Dad might have gone with us to Jim's house -- the house that was no longer Jim's - -because it was a big event about which neighbors would think, but he might not have gone because there would still have been Matt and Katie at home, and Katie would have been a toddler. My parents almost certainly would not have brought a toddler to a crime scene, or to the closest thing to a crime scene Hartridge would see for decades. (Jim's suicide would not make news, so far as I knew back then. Hartridge, our subdivision in Hartland, did not make it into the biggest paper anyone read back then, the Milwaukee Journal that I delivered every day, all that often. Two notable occasions that Hartridge did make the Milwaukee Journal were when former Green Bay Packer Mark Chmura, who lived in Hartridge long after I did not, was accused of sexual assault, and when I had a going away party for my friend Bob and over forty people got arrested by the police for underage drinking and taken down to the police station.)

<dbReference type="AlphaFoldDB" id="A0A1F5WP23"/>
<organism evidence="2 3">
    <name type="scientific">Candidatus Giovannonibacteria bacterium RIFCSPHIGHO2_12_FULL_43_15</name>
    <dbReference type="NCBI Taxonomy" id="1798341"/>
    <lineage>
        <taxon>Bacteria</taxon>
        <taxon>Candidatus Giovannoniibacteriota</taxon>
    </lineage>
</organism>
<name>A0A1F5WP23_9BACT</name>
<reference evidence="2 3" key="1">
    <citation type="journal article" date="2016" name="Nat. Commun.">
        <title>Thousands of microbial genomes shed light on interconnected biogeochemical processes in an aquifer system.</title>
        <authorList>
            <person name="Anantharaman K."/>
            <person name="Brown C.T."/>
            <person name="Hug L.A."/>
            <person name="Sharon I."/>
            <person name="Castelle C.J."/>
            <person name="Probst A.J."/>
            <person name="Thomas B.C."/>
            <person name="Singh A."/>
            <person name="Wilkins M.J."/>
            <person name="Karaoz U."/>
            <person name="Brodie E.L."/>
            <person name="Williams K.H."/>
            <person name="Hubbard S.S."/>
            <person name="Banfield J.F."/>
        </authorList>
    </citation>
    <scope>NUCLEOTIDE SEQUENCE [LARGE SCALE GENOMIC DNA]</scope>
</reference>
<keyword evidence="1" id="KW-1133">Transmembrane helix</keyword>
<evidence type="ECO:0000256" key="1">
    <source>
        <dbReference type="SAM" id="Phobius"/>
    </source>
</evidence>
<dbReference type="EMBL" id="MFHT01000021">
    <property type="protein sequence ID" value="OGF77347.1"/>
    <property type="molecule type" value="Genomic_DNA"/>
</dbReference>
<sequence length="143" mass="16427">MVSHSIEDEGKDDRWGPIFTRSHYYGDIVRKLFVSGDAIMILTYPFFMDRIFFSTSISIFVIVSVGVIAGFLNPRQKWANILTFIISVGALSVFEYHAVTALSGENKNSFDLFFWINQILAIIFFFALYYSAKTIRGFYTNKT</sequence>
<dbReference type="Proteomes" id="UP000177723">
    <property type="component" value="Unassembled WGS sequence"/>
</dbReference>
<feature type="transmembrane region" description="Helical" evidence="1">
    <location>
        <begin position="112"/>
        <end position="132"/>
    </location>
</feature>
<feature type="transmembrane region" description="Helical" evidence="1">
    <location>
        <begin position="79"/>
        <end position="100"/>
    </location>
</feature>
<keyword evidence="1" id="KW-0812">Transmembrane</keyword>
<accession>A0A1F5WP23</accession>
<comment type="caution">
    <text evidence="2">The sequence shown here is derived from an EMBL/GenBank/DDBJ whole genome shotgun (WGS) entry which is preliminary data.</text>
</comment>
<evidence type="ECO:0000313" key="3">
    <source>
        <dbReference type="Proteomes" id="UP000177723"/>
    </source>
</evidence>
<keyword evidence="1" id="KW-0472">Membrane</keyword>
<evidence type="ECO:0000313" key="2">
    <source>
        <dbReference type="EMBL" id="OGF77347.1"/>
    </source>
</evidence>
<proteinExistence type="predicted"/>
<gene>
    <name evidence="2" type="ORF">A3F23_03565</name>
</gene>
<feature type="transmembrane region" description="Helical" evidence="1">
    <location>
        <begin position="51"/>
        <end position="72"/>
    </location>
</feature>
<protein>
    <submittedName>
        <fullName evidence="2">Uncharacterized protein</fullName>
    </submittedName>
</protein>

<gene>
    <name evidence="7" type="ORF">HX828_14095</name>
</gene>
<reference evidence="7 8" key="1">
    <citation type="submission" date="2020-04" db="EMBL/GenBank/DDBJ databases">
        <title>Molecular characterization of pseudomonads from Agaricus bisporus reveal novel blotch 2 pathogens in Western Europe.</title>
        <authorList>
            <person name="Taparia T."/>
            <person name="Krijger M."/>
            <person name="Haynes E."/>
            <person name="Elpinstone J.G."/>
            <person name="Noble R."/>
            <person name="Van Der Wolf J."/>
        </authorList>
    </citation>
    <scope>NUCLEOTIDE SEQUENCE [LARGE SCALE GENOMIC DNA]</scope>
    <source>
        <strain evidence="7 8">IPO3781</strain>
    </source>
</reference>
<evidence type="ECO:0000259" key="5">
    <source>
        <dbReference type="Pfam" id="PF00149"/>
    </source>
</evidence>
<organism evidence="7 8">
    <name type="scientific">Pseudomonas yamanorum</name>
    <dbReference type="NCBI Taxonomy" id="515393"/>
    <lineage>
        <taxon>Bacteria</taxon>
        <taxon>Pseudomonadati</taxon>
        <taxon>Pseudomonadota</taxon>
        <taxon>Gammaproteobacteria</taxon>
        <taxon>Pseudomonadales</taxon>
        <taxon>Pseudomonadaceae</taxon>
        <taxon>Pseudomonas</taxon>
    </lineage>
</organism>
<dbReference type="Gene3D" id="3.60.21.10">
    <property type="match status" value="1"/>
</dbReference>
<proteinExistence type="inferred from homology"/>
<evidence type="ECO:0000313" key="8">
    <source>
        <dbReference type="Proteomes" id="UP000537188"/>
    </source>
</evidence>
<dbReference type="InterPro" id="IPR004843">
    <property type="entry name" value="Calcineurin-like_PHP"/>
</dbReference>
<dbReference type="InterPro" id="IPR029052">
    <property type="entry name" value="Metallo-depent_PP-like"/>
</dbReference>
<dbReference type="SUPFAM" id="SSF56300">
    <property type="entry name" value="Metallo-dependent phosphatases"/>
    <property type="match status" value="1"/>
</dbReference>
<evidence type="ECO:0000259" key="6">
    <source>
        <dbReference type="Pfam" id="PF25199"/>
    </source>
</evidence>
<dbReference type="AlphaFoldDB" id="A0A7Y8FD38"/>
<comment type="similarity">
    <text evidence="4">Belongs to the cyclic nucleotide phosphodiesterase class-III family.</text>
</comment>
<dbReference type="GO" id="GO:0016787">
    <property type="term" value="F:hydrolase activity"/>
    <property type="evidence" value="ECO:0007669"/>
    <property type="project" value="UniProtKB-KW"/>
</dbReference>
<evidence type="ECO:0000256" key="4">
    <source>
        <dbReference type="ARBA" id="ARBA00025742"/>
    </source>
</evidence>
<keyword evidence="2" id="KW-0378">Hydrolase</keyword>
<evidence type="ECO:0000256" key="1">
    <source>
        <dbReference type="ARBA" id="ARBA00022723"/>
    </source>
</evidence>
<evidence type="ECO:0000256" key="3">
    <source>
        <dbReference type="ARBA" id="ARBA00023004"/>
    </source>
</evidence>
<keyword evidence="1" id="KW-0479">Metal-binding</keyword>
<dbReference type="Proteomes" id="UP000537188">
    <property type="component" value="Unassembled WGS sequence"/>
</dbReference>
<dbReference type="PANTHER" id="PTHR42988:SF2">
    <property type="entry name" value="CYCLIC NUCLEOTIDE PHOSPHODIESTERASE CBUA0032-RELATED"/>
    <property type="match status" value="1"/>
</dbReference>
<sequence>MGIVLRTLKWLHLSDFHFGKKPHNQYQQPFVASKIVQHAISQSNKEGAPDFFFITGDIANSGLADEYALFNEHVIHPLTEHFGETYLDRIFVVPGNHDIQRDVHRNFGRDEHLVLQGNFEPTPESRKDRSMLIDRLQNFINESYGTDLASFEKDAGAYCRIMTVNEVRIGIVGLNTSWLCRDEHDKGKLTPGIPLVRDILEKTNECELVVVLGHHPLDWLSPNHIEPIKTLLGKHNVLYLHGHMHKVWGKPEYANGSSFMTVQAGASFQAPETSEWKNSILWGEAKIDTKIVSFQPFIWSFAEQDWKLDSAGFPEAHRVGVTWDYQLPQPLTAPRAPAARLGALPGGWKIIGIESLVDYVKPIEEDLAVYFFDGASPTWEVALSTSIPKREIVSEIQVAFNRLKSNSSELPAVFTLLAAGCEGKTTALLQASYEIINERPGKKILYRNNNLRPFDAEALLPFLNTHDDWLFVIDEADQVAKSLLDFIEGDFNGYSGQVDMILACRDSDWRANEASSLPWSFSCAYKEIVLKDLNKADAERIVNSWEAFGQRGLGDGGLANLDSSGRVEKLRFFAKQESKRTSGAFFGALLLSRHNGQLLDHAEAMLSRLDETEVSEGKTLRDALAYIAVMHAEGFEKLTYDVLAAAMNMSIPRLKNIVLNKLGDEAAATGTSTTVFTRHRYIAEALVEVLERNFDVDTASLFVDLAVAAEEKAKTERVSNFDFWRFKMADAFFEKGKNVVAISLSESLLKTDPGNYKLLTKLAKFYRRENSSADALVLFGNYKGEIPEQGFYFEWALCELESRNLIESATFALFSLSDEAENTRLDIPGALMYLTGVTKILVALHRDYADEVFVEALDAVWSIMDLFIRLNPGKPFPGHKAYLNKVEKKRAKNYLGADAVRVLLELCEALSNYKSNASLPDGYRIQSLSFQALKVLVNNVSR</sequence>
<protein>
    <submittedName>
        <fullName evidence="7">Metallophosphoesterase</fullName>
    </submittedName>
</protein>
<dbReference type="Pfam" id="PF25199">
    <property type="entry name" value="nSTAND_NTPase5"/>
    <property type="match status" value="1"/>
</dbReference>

(And, during the many lectures and punishments stemming from that, I was frequently asked what the neighbors would think. But we didn't plan on it being that big, and we didn't plan on it making the papers, certainly, and we didn't plan on having the party the same day as the Milwaukee Journal ran a story on underage drinking in the suburbs and how it was out-of-control, making the news of the busted party very timely.)
Dad also didn't go to things, when I was a kid. Dads, as a rule, didn't go to things. They coached teams, and they lectured and did yardwork, but they didn't go to parent-teacher conferences or help with your college application or meet with your friend's parents or any of the things that I do nowadays. Dads back then worked, and showed up at school-related functions like the annual Christmas concert for 5th graders, wearing slacks and a shirt and tie that you saw them wear only on special occasions, like the Christmas concert, and Christmas. Moms were the ones that were involved, who did back-to-school shopping and made sure projects got done and reminded you about Cub Scout meetings (and then who yelled at you when you forgot to tell everyone the Cub Scout meeting was cancelled, and Danny came home with you on the bus and Mom had to drive him home, but Danny's mom wouldn't be home for a while, so Danny had to hang out with us while Mom tried to boil dinner.)